Wednesday, 2 January 2013

Film vs Book Debates: Me and My Kindle

When ebooks and e-readers first arrived, I was one of the many who scorned the idea as ridiculous. Surely reading is one of the few things we can do nowadays that take our eyes away from the copious hours spent in front of a screen? Why on earth would we want to put that on a screen too? I'd like to still have the use of my eyes in my old age!

But over the last year, my opinion has started to shift. E-readers became more commonplace, ebooks dramatically more popular. The entire publishing industry has shifted. Every morning on the train I would see more and more people reading on an e-reader - whether it be a Kindle/Kobo/iPad etc...

So what made me want one for myself? What changed my mind? Well for starters, anyone who has ever commuted in the London rush hour will know the challenges of reading a book - even a light one that doesn't give you wrist-ache if you hold it one-handed too long - on a moving train. It's a balancing act worthy of joining the circus. In the few seconds it will take you to remove your hand from the hand rail, turn to the next page and return it to the rail, will the train jolt and send you flying into somebody's lap? You never can tell. Sometimes the train is so jumpy, you just have to wait until you stop at the next station before you can turn the page so you wind up reading the same final paragraph over and over again out of sheer boredom.

Then came e-readers. A device, where one tap of the finger turns the page, is immensely useful on the morning commute. It's also probably lighter than your average paperback - and massively lighter than your standard hardback - so stowing it away in your bag won't give you back ache ... or break your bag.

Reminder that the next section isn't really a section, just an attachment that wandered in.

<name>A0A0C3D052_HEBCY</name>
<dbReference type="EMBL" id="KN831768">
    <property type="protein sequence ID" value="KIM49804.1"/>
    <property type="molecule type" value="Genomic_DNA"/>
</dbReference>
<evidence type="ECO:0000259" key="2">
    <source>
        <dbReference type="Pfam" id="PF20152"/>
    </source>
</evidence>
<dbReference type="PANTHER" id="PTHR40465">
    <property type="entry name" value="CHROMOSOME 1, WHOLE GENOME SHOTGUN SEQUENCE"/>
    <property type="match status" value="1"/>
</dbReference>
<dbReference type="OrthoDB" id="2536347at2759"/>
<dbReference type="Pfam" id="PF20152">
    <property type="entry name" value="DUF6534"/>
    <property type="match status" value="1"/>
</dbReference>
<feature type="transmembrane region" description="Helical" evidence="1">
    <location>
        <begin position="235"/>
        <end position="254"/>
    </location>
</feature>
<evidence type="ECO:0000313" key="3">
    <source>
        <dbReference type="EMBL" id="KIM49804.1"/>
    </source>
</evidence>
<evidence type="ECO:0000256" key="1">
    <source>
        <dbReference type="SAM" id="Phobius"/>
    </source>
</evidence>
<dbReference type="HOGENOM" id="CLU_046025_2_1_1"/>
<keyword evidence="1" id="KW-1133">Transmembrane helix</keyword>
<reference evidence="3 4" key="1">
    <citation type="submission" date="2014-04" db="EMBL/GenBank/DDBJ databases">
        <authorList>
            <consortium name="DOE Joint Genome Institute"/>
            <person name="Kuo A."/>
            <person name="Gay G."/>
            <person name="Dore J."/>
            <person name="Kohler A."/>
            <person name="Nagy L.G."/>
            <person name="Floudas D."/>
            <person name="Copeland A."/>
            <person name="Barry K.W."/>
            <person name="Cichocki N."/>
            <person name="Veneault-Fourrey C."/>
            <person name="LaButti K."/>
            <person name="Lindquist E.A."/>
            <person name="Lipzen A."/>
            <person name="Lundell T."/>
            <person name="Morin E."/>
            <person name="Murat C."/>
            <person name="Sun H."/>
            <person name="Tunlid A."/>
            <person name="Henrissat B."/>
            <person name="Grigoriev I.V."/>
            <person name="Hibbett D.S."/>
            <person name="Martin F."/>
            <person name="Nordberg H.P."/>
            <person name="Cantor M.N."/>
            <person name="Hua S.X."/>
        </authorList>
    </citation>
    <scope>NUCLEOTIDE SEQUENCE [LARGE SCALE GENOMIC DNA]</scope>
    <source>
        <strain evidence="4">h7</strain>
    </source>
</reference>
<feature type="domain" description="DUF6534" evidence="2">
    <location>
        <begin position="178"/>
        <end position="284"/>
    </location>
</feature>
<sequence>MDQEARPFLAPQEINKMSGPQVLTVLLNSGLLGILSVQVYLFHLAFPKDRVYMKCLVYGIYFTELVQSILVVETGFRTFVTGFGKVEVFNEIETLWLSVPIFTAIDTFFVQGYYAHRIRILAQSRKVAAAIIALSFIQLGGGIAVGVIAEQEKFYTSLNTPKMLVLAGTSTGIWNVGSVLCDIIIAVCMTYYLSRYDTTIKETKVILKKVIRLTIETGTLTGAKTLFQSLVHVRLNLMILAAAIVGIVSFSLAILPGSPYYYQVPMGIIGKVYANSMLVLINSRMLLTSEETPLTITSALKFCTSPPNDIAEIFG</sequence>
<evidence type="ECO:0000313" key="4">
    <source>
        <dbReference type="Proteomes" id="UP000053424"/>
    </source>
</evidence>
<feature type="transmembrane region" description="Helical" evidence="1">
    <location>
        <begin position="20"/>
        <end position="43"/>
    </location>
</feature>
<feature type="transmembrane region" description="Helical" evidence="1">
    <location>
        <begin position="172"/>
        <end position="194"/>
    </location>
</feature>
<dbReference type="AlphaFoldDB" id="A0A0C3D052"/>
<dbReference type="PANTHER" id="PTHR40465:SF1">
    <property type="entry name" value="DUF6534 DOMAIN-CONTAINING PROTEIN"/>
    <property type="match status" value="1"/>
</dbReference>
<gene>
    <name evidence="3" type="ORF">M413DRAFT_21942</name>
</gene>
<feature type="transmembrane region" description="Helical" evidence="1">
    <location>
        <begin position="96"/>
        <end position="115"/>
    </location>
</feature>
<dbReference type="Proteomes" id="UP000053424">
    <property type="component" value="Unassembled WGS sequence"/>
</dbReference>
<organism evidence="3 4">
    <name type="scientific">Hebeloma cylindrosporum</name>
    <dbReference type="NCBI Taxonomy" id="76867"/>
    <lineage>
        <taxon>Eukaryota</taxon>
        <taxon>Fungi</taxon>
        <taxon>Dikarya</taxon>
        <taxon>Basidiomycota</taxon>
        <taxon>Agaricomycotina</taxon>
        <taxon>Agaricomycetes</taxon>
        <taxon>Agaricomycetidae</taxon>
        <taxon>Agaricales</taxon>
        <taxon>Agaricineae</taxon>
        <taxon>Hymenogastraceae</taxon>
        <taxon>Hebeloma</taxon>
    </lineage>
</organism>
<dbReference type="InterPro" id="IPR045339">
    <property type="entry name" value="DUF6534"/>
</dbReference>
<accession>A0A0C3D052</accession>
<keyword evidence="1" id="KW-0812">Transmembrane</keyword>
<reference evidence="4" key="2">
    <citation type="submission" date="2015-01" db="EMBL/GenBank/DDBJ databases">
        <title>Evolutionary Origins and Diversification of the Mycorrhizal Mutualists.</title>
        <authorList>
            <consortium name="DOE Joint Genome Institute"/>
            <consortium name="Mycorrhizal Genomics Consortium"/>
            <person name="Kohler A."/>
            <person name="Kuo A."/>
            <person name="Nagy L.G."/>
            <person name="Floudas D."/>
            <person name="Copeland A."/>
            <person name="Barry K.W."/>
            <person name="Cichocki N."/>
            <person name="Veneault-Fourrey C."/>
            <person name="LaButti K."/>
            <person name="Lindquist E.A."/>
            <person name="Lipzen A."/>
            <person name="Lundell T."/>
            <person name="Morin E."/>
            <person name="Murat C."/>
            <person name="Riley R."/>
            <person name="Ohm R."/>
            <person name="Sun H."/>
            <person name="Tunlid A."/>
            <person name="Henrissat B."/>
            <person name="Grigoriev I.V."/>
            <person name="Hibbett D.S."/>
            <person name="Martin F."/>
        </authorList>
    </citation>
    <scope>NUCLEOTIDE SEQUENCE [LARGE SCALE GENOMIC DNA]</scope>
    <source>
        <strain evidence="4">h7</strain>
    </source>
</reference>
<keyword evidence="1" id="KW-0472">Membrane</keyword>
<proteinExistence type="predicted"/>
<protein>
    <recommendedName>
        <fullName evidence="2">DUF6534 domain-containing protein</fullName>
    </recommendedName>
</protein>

Santa has been good to me this year and I am now the delighted owner of a Kindle Fire. So far, in only a few weeks, I have downloaded about ten books - one purchased, the rest downloaded from the Top 100 Free list on Amazon. While I sighed at the prospect of the holidays being over this morning, I was certainly a lot perkier than most on the commute. I held on, I tapped over the pages and I had no reason to pause my reading. I managed to recapture the joy of reading in an environment where it is often more frustrating than anything else.

The world of downloads also takes readers back further than they might usually go. As has happened with music downloads, classics are getting noticed as much as new releases. I've already downloaded Great Expectations and Les Misérables to read next - two books I perhaps would not have thought to buy in a shop.

This is not my only first of late - I also downloaded my first audio book last week when a migraine had me stuck in bed in the dark for twenty-four hours. So, while I was ill, in a lot of pain and unable to sleep or move, I had someone reading The Great Gatsby to me.

Is the world of non-electronic books coming to an end? No, I don't think so. It's simply adapting to suit our ever-changing lifestyles. Ultimately, people will still have their preferences - I, for one, still plan on reading actual books when I'm at home relaxing - but anything that gets more stories to more readers is OK by me.

Did you get an e-reader over the holidays? How are you finding it...?

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